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Elizabeth Sandifer

Elizabeth Sandifer created Eruditorum Press. She’s not really sure why she did that, and she apologizes for the inconvenience. She currently writes Last War in Albion, a history of the magical war between Alan Moore and Grant Morrison. She used to write TARDIS Eruditorum, a history of Britain told through the lens of a ropey sci-fi series. She also wrote Neoreaction a Basilisk, writes comics these days, and has ADHD so will probably just randomly write some other shit sooner or later. Support Elizabeth on Patreon.


  1. BatmanAoD
    April 23, 2011 @ 12:06 pm

    This was (as always) a fascinating read, and really quite compelling. I'm sure this has already crossed your mind, and perhaps you planned it this way intentionally, but it seems quite fitting that you posted this on the eve of the premiere of the season when, as River Song says, "everything changes."


  2. Bill Reed
    April 23, 2011 @ 2:33 pm

    My, what a marvelous piece.

    I love these Cybermen– which is weird, because I have only seen a few scant seconds of them, having never actually watched the story– but these are the Cybermen I want back. The terrifying humans who are still in the process of removing their weak, fleshy parts, and their weak, unnecessary souls. The cloth faces, the chest accordions, the terrifying method of speaking in which their mouths don't move. They didn't just want to kill you, like the Daleks, they wanted to turn you into them. That's what everybody was really afraid of during the Cold War, and unlike the Daleks, which preyed on the memory of Nazis, Cybermen were analagous to the very real Communists that were still out there in the world, that everyone in the Western world pooped their pants over.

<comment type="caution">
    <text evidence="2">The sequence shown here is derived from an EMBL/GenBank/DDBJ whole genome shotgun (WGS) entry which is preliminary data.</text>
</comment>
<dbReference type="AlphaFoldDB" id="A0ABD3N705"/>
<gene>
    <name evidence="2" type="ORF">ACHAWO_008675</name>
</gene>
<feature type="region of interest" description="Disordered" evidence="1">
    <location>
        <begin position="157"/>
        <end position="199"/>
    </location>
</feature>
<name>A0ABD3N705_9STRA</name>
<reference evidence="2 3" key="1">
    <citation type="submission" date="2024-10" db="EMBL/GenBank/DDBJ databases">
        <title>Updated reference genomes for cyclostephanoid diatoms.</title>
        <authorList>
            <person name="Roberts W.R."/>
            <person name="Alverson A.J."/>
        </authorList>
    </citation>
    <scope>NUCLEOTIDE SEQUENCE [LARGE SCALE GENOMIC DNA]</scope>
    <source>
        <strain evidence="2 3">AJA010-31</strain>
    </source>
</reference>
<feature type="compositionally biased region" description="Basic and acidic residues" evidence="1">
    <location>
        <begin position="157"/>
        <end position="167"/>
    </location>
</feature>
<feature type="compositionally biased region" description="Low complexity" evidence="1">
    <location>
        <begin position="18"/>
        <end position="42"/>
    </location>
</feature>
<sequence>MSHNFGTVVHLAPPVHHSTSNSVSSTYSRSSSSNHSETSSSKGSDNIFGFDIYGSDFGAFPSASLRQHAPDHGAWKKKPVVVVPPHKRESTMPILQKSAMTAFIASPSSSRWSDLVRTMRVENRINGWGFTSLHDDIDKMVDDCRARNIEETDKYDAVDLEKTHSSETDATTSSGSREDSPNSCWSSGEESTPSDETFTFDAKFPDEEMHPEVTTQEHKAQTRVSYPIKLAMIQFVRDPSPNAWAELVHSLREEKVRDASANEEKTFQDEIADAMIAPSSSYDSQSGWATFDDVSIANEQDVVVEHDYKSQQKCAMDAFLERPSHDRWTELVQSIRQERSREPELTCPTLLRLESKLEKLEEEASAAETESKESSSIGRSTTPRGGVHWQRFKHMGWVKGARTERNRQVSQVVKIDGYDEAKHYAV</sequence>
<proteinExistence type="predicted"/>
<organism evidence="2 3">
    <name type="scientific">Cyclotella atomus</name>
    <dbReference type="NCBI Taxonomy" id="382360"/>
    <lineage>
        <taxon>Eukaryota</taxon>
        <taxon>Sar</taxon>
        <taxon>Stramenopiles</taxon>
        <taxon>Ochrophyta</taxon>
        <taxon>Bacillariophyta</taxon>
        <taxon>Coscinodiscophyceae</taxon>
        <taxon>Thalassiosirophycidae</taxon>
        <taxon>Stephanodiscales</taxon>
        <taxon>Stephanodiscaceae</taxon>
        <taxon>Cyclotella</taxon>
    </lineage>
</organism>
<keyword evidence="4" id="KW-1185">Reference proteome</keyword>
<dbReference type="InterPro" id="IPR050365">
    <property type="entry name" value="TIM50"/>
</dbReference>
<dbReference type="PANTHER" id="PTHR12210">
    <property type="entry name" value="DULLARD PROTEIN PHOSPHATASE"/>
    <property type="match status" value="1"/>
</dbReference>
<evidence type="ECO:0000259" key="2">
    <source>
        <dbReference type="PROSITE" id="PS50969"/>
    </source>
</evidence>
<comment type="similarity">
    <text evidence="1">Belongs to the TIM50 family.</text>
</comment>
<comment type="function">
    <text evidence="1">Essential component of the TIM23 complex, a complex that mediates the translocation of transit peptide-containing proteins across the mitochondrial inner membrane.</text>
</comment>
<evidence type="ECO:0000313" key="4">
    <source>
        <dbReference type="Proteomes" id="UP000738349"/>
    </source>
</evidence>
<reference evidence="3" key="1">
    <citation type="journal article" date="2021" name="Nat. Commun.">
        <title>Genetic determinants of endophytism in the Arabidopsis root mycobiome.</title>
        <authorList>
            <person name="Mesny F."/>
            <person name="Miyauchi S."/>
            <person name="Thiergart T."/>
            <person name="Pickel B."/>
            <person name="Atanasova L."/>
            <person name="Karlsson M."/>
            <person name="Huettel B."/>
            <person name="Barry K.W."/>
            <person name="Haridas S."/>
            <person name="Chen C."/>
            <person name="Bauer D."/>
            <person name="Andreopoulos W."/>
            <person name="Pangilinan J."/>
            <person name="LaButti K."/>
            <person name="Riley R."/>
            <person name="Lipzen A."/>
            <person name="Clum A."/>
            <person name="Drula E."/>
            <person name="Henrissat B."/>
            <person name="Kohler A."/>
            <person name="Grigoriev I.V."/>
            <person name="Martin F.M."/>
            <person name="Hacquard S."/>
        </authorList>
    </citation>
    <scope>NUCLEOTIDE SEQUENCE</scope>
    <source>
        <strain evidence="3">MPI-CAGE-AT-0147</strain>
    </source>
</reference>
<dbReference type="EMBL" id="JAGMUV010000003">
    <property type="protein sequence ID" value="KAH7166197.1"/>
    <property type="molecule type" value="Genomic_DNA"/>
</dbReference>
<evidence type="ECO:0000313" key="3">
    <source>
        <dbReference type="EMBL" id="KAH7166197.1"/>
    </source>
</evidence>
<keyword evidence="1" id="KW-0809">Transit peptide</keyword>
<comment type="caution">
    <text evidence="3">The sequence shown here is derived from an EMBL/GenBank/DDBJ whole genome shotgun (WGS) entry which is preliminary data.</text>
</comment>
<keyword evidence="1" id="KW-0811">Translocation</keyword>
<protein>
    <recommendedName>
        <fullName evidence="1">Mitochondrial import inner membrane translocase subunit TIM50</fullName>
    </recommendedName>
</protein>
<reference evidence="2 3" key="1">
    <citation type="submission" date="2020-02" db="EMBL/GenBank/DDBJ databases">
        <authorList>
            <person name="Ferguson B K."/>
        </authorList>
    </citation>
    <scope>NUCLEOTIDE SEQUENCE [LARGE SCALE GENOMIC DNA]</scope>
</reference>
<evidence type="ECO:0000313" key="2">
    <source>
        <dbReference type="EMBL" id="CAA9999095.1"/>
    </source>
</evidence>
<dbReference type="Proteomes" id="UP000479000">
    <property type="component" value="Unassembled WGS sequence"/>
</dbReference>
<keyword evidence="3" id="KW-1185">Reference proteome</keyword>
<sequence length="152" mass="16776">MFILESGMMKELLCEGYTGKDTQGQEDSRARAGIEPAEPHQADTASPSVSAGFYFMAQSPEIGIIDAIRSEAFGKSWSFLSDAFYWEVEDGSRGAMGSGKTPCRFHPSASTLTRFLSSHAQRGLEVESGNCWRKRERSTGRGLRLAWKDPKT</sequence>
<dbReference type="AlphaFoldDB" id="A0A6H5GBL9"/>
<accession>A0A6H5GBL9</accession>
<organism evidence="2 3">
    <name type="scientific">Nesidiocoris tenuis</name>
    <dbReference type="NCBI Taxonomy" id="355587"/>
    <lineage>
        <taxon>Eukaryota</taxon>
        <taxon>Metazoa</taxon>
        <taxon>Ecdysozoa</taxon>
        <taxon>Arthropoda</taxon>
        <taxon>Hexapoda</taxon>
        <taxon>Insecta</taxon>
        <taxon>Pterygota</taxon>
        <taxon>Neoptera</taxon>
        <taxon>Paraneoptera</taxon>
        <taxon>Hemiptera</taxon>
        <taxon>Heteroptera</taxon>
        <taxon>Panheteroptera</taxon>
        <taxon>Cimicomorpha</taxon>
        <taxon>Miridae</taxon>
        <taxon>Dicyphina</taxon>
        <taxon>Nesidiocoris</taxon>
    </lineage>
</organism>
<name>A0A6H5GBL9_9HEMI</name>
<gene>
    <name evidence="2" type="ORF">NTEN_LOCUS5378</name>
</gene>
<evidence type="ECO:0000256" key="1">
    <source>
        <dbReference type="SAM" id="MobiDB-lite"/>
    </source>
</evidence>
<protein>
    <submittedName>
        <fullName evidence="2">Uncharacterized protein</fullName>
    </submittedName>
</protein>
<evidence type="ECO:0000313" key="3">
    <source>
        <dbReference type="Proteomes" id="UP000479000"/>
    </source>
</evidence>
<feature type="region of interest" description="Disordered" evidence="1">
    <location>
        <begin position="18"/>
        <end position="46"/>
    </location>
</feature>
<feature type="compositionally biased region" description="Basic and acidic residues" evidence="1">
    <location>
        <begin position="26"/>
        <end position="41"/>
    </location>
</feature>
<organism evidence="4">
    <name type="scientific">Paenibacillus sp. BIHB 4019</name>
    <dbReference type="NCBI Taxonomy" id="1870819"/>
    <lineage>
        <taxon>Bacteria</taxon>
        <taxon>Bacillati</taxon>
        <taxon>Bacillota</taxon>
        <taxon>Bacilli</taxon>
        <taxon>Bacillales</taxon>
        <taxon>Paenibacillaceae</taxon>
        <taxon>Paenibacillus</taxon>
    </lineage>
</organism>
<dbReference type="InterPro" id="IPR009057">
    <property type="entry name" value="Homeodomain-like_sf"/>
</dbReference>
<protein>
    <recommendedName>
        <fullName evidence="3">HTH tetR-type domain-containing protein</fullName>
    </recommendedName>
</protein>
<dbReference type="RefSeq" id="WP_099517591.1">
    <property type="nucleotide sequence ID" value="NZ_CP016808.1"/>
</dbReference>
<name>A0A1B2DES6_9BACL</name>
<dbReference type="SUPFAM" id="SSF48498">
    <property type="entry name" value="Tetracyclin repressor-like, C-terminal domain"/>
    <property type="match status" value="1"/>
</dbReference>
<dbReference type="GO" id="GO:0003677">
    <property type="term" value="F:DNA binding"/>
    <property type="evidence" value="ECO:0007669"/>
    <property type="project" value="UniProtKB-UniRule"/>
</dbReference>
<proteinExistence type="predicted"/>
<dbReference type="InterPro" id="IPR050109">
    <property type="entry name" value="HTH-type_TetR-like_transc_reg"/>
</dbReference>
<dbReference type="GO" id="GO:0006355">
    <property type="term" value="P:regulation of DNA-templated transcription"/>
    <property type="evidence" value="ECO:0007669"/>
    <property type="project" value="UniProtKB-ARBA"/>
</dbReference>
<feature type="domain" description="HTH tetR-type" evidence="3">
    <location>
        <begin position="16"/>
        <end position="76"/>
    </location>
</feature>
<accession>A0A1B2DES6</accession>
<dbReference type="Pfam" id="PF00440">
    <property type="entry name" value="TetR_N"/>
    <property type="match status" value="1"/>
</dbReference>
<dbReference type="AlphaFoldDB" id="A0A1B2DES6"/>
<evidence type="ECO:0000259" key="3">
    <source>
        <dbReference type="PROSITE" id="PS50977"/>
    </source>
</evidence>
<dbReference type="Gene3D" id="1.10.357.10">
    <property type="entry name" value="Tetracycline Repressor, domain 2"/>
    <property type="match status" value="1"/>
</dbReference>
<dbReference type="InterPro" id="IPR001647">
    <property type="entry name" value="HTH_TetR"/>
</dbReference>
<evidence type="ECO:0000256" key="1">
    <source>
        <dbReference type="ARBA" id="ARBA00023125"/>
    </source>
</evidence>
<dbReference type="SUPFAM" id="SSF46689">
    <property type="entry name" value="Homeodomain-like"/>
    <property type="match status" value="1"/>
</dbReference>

And I guess that's why they're my favorite Doctor Who baddies, even if they eventually turned into evil robot guys who weren't very exciting or scary.


    • Eve Schmitt
      September 27, 2015 @ 5:54 pm



  3. Seeing_I
    August 10, 2011 @ 6:37 am

    Great essay! I just want to chime in with my love of these Cybermen. They are so bizarre as to be genuinely unnerving, and like Videodrome, they have a philosophy – which is what makes them so dangerous.


  4. Tallifer
    September 10, 2011 @ 6:19 pm

    This was a very interesting essay, but given that The Tenth Planet opens a new season of Doctor Who, the production team clearly never thought of this as the final death of the only Doctor, but indeed as some sort of rejuvenation of the Doctor into his second form. I am likewise dubious (albeit interested)about the connexion which you have drawn between this story and occultism.


  5. Kat42
    November 12, 2011 @ 3:04 pm

    This is the entry that got me completely hooked on your blog a few months ago. I was moving along liking random bits of it and this made me want to read it right from beginning to end.

    I don't know if this was their intention but you've made a good case for it and you've made me like the Cybermen way more than I ever did before. I already thought this story was a bit more interesting than other Cybermen stories, but this sealed it. Whether the writers meant it this way or not your explanation has become my official one and I find myself wishing that they stayed with this interpretation of the classic villain throughout their run.